“As long as a person is focusing, I’m going to win, whether he or she is a believer or a skeptic,” the comedy hypnotist maintains. “I can’t tell who is going to be a good subject and who isn’t until about 10 minutes into the show. The Alpha state is the lightest state of hypnosis. I push people much deeper, into the Theta state. It shuts off a part of the brain that says, ‘This is the wrong thing to do.’ But there is no danger -- ultimately, the only people that hurt themselves are the ones with sore stomachs and jaws just from laughing. My show is outrageous.”

By using a relaxation technique, Cools actually does a susceptibility test of the entire audience before he asks for volunteers. Once the participants are on stage, it takes him only five minutes to put them into a trace deep enough to put them in very adult situations. He admits that it is very rare for everyone who gets up on stage to be the proper participant each show. He says that there is always the giggly girl or the inebriated man or the unwilling person encouraged up on stage by friends who cannot be hypnotized. They are sent back into the audience as soon as the induction is over.

“Many times the way an audience feeds me is not the way I expected the show to pan out,” Cools reveals. “For example, for a particular skit I may want to do, I’ll need three men and might have nine women and one man on stage. So I’ll do an impromptu piece instead and my production team, who knows me well and can read my signals, will follow.”
 
At the end of the show, Cools gives all the volunteers a post-hypnotic suggestion that they will remember everything they did but that they will be free of embarrassment and remorse. His other post-hypnotic suggestions, which  depending upon how he words them can last the rest of a person’s life, include feeling positive, sleeping well, no drinking and driving, no texting and driving, and no hangover.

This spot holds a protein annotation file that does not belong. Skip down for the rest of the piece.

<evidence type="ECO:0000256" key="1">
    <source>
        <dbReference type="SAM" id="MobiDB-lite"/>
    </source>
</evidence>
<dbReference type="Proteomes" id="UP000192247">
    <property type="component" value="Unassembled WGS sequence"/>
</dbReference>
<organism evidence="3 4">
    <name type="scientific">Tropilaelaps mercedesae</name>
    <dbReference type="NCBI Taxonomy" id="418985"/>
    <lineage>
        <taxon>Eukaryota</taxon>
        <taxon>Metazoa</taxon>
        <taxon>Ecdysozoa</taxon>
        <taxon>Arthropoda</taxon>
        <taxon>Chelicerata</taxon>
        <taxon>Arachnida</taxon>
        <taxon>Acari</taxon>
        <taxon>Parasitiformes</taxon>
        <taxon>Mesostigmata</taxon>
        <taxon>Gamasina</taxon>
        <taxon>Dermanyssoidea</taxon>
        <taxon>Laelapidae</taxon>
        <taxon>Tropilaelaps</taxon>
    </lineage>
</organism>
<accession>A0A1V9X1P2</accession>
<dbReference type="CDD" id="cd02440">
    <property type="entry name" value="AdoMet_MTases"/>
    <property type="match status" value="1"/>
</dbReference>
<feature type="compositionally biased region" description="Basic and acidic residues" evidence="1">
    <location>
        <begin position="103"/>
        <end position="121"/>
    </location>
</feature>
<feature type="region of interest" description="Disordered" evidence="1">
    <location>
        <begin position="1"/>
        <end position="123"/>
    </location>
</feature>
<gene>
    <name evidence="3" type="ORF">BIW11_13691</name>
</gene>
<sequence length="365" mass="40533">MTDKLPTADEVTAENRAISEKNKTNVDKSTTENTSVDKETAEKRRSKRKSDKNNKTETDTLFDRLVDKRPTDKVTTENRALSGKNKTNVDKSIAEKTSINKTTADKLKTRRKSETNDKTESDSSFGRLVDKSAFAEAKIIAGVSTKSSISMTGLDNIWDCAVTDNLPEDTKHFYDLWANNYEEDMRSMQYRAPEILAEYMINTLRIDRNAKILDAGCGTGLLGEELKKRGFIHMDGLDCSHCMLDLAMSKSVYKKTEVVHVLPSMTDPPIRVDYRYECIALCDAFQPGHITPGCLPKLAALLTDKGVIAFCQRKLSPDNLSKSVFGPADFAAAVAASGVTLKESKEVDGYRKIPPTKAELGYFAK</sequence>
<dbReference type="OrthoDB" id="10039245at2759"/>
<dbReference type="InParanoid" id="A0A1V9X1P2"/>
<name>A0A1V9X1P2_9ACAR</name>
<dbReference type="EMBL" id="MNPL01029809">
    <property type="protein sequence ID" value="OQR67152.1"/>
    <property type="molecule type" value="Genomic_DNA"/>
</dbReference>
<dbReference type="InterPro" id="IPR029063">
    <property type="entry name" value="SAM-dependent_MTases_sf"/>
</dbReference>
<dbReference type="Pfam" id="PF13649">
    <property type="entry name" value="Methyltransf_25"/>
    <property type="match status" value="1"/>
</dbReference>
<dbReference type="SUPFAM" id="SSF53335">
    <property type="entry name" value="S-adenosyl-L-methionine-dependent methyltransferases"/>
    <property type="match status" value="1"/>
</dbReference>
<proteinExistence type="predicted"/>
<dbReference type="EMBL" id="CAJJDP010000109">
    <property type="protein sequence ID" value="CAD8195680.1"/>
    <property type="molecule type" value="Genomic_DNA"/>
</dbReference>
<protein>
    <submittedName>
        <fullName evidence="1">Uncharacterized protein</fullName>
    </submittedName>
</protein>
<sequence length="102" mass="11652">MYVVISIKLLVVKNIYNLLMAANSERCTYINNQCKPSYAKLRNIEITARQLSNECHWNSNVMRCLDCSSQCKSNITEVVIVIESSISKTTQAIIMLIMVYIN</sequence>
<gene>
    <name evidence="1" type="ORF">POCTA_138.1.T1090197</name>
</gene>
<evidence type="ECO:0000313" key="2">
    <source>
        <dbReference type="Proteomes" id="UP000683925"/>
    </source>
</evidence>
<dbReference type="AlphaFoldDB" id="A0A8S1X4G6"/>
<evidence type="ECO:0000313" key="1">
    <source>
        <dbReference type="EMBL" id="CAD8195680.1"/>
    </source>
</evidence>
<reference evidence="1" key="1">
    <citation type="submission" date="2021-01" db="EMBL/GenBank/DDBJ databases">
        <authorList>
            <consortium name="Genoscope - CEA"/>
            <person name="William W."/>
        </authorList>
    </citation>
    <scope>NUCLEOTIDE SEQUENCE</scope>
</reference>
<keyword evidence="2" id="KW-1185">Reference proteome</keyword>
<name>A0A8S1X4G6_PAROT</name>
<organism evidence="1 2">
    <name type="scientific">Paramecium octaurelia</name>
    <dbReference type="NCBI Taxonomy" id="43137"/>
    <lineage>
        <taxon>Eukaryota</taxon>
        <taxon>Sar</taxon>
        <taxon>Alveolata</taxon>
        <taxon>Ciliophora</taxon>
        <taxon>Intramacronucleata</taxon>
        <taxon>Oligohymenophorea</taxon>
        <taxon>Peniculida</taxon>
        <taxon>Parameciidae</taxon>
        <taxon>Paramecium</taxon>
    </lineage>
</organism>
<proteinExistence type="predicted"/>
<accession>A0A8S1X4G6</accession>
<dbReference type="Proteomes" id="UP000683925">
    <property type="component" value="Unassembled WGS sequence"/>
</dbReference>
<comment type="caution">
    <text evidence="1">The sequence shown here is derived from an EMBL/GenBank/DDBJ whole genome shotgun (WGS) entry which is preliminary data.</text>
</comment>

“One of the things that makes me different from other hypnotists is that my subjects remember everything,” Cools notes. “That’s because the primary reason for my show is entertainment and the look on their faces when they remember what they did is priceless – that’s one of my favorite parts of the show. I guarantee that people have never seen anything like this before.”

Cools reveals that hypnosis is an altered state of thinking, an extension of focus. He likens it to driving in your car and going past an exit you have taken hundreds of times before because you are so focused on something else that you don’t notice what’s going on around you. In fact, while he tapes the shows every night to sell at the end of the evening, he never tapes the induction because he says that it is dangerous.

“If people watch the videotape at home, they could easily go back into a trance,” Cools sums up. “The reason I don’t put the induction on there is to avoid that.